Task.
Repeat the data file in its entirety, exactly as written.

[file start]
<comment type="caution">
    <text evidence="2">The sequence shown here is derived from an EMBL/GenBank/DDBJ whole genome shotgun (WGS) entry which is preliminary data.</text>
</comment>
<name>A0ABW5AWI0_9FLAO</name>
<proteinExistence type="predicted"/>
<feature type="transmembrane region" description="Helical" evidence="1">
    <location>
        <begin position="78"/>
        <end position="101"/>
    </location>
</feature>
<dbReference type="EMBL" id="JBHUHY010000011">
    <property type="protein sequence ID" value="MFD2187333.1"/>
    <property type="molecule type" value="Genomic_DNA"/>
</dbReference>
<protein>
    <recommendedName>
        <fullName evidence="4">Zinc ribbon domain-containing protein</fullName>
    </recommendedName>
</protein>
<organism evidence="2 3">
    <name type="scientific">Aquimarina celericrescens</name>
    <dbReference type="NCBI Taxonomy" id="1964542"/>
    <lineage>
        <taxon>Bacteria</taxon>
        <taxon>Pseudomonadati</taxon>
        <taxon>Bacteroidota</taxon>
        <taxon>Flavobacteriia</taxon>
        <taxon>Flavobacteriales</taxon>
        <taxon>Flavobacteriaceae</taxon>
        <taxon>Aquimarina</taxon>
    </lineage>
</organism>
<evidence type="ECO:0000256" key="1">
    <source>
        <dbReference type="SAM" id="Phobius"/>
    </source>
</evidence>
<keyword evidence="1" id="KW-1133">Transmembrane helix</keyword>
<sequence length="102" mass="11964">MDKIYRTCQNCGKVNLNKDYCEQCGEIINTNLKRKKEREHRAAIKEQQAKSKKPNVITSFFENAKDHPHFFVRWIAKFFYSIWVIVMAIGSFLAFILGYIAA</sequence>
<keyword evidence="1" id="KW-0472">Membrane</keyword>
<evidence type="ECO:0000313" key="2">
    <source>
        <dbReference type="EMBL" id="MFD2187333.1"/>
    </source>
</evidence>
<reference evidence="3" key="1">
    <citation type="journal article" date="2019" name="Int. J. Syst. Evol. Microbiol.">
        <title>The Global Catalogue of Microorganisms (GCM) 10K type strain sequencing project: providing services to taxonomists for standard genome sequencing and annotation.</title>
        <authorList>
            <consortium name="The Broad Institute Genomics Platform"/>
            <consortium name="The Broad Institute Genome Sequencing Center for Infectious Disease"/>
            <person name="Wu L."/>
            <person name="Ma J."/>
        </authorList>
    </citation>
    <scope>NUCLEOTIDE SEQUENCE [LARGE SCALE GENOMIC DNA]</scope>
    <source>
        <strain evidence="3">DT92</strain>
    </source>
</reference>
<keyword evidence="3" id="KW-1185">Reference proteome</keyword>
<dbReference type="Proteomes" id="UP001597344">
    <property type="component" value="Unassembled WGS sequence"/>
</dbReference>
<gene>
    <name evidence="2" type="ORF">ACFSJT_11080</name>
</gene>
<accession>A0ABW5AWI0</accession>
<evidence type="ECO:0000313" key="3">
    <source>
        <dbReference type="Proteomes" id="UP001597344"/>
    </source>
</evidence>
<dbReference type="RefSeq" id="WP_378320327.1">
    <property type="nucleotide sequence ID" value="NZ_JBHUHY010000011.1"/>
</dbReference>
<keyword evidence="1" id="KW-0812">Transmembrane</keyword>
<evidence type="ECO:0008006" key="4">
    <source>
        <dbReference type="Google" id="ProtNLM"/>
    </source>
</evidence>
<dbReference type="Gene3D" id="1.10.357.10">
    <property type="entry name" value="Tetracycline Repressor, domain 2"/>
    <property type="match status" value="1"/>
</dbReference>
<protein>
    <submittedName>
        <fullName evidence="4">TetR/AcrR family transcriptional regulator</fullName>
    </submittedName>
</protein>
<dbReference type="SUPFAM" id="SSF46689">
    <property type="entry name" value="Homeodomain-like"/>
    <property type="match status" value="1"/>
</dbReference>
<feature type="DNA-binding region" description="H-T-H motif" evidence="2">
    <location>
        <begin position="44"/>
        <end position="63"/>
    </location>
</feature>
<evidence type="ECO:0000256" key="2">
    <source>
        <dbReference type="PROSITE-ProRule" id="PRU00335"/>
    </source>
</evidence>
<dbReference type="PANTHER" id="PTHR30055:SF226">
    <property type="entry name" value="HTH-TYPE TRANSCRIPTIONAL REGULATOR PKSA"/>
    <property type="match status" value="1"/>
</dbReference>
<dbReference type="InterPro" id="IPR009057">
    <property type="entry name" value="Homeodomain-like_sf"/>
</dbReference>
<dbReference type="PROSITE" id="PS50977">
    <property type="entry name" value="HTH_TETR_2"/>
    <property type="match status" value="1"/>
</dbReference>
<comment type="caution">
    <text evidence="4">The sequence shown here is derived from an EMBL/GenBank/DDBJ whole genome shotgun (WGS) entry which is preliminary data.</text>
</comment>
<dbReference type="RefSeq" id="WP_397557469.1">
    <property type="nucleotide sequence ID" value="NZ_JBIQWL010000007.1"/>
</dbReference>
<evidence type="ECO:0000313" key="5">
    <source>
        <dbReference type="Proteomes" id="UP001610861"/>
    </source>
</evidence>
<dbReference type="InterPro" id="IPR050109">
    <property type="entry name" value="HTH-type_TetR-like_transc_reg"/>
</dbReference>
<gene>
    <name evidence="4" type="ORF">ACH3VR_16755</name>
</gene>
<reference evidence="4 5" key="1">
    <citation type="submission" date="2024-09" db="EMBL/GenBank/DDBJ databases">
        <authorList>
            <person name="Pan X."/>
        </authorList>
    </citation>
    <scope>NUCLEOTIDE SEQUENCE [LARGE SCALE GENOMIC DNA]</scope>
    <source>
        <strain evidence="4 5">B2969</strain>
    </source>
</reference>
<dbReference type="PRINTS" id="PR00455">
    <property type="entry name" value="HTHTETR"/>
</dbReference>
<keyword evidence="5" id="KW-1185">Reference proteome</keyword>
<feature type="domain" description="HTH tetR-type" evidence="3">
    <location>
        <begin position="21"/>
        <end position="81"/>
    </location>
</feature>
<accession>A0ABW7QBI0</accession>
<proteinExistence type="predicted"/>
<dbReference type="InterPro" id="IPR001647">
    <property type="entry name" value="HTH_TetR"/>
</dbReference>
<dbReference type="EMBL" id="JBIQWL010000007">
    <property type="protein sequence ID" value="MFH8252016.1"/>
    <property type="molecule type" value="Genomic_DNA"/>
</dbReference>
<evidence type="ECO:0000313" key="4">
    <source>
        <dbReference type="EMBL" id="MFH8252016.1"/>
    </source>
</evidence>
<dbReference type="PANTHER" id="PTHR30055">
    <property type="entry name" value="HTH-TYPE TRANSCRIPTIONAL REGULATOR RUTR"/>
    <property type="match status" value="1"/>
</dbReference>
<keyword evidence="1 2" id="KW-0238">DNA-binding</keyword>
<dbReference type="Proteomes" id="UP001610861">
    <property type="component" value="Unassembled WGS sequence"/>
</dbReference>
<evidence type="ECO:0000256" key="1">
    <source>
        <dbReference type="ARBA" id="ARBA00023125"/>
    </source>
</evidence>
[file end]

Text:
<comment type="caution">
    <text evidence="2">The sequence shown here is derived from an EMBL/GenBank/DDBJ whole genome shotgun (WGS) entry which is preliminary data.</text>
</comment>
<name>A0ABW5AWI0_9FLAO</name>
<proteinExistence type="predicted"/>
<feature type="transmembrane region" description="Helical" evidence="1">
    <location>
        <begin position="78"/>
        <end position="101"/>
    </location>
</feature>
<dbReference type="EMBL" id="JBHUHY010000011">
    <property type="protein sequence ID" value="MFD2187333.1"/>
    <property type="molecule type" value="Genomic_DNA"/>
</dbReference>
<protein>
    <recommendedName>
        <fullName evidence="4">Zinc ribbon domain-containing protein</fullName>
    </recommendedName>
</protein>
<organism evidence="2 3">
    <name type="scientific">Aquimarina celericrescens</name>
    <dbReference type="NCBI Taxonomy" id="1964542"/>
    <lineage>
        <taxon>Bacteria</taxon>
        <taxon>Pseudomonadati</taxon>
        <taxon>Bacteroidota</taxon>
        <taxon>Flavobacteriia</taxon>
        <taxon>Flavobacteriales</taxon>
        <taxon>Flavobacteriaceae</taxon>
        <taxon>Aquimarina</taxon>
    </lineage>
</organism>
<evidence type="ECO:0000256" key="1">
    <source>
        <dbReference type="SAM" id="Phobius"/>
    </source>
</evidence>
<keyword evidence="1" id="KW-1133">Transmembrane helix</keyword>
<sequence length="102" mass="11964">MDKIYRTCQNCGKVNLNKDYCEQCGEIINTNLKRKKEREHRAAIKEQQAKSKKPNVITSFFENAKDHPHFFVRWIAKFFYSIWVIVMAIGSFLAFILGYIAA</sequence>
<keyword evidence="1" id="KW-0472">Membrane</keyword>
<evidence type="ECO:0000313" key="2">
    <source>
        <dbReference type="EMBL" id="MFD2187333.1"/>
    </source>
</evidence>
<reference evidence="3" key="1">
    <citation type="journal article" date="2019" name="Int. J. Syst. Evol. Microbiol.">
        <title>The Global Catalogue of Microorganisms (GCM) 10K type strain sequencing project: providing services to taxonomists for standard genome sequencing and annotation.</title>
        <authorList>
            <consortium name="The Broad Institute Genomics Platform"/>
            <consortium name="The Broad Institute Genome Sequencing Center for Infectious Disease"/>
            <person name="Wu L."/>
            <person name="Ma J."/>
        </authorList>
    </citation>
    <scope>NUCLEOTIDE SEQUENCE [LARGE SCALE GENOMIC DNA]</scope>
    <source>
        <strain evidence="3">DT92</strain>
    </source>
</reference>
<keyword evidence="3" id="KW-1185">Reference proteome</keyword>
<dbReference type="Proteomes" id="UP001597344">
    <property type="component" value="Unassembled WGS sequence"/>
</dbReference>
<gene>
    <name evidence="2" type="ORF">ACFSJT_11080</name>
</gene>
<accession>A0ABW5AWI0</accession>
<evidence type="ECO:0000313" key="3">
    <source>
        <dbReference type="Proteomes" id="UP001597344"/>
    </source>
</evidence>
<dbReference type="RefSeq" id="WP_378320327.1">
    <property type="nucleotide sequence ID" value="NZ_JBHUHY010000011.1"/>
</dbReference>
<keyword evidence="1" id="KW-0812">Transmembrane</keyword>
<evidence type="ECO:0008006" key="4">
    <source>
        <dbReference type="Google" id="ProtNLM"/>
    </source>
</evidence>
<dbReference type="Gene3D" id="1.10.357.10">
    <property type="entry name" value="Tetracycline Repressor, domain 2"/>
    <property type="match status" value="1"/>
</dbReference>
<protein>
    <submittedName>
        <fullName evidence="4">TetR/AcrR family transcriptional regulator</fullName>
    </submittedName>
</protein>
<dbReference type="SUPFAM" id="SSF46689">
    <property type="entry name" value="Homeodomain-like"/>
    <property type="match status" value="1"/>
</dbReference>
<feature type="DNA-binding region" description="H-T-H motif" evidence="2">
    <location>
        <begin position="44"/>
        <end position="63"/>
    </location>
</feature>
<evidence type="ECO:0000256" key="2">
    <source>
        <dbReference type="PROSITE-ProRule" id="PRU00335"/>
    </source>
</evidence>
<dbReference type="PANTHER" id="PTHR30055:SF226">
    <property type="entry name" value="HTH-TYPE TRANSCRIPTIONAL REGULATOR PKSA"/>
    <property type="match status" value="1"/>
</dbReference>
<dbReference type="InterPro" id="IPR009057">
    <property type="entry name" value="Homeodomain-like_sf"/>
</dbReference>
<dbReference type="PROSITE" id="PS50977">
    <property type="entry name" value="HTH_TETR_2"/>
    <property type="match status" value="1"/>
</dbReference>
<comment type="caution">
    <text evidence="4">The sequence shown here is derived from an EMBL/GenBank/DDBJ whole genome shotgun (WGS) entry which is preliminary data.</text>
</comment>
<dbReference type="RefSeq" id="WP_397557469.1">
    <property type="nucleotide sequence ID" value="NZ_JBIQWL010000007.1"/>
</dbReference>
<evidence type="ECO:0000313" key="5">
    <source>
        <dbReference type="Proteomes" id="UP001610861"/>
    </source>
</evidence>
<dbReference type="InterPro" id="IPR050109">
    <property type="entry name" value="HTH-type_TetR-like_transc_reg"/>
</dbReference>
<gene>
    <name evidence="4" type="ORF">ACH3VR_16755</name>
</gene>
<reference evidence="4 5" key="1">
    <citation type="submission" date="2024-09" db="EMBL/GenBank/DDBJ databases">
        <authorList>
            <person name="Pan X."/>
        </authorList>
    </citation>
    <scope>NUCLEOTIDE SEQUENCE [LARGE SCALE GENOMIC DNA]</scope>
    <source>
        <strain evidence="4 5">B2969</strain>
    </source>
</reference>
<dbReference type="PRINTS" id="PR00455">
    <property type="entry name" value="HTHTETR"/>
</dbReference>
<keyword evidence="5" id="KW-1185">Reference proteome</keyword>
<feature type="domain" description="HTH tetR-type" evidence="3">
    <location>
        <begin position="21"/>
        <end position="81"/>
    </location>
</feature>
<accession>A0ABW7QBI0</accession>
<proteinExistence type="predicted"/>
<dbReference type="InterPro" id="IPR001647">
    <property type="entry name" value="HTH_TetR"/>
</dbReference>
<dbReference type="EMBL" id="JBIQWL010000007">
    <property type="protein sequence ID" value="MFH8252016.1"/>
    <property type="molecule type" value="Genomic_DNA"/>
</dbReference>
<evidence type="ECO:0000313" key="4">
    <source>
        <dbReference type="EMBL" id="MFH8252016.1"/>
    </source>
</evidence>
<dbReference type="PANTHER" id="PTHR30055">
    <property type="entry name" value="HTH-TYPE TRANSCRIPTIONAL REGULATOR RUTR"/>
    <property type="match status" value="1"/>
</dbReference>
<keyword evidence="1 2" id="KW-0238">DNA-binding</keyword>
<dbReference type="Proteomes" id="UP001610861">
    <property type="component" value="Unassembled WGS sequence"/>
</dbReference>
<evidence type="ECO:0000256" key="1">
    <source>
        <dbReference type="ARBA" id="ARBA00023125"/>
    </source>
</evidence>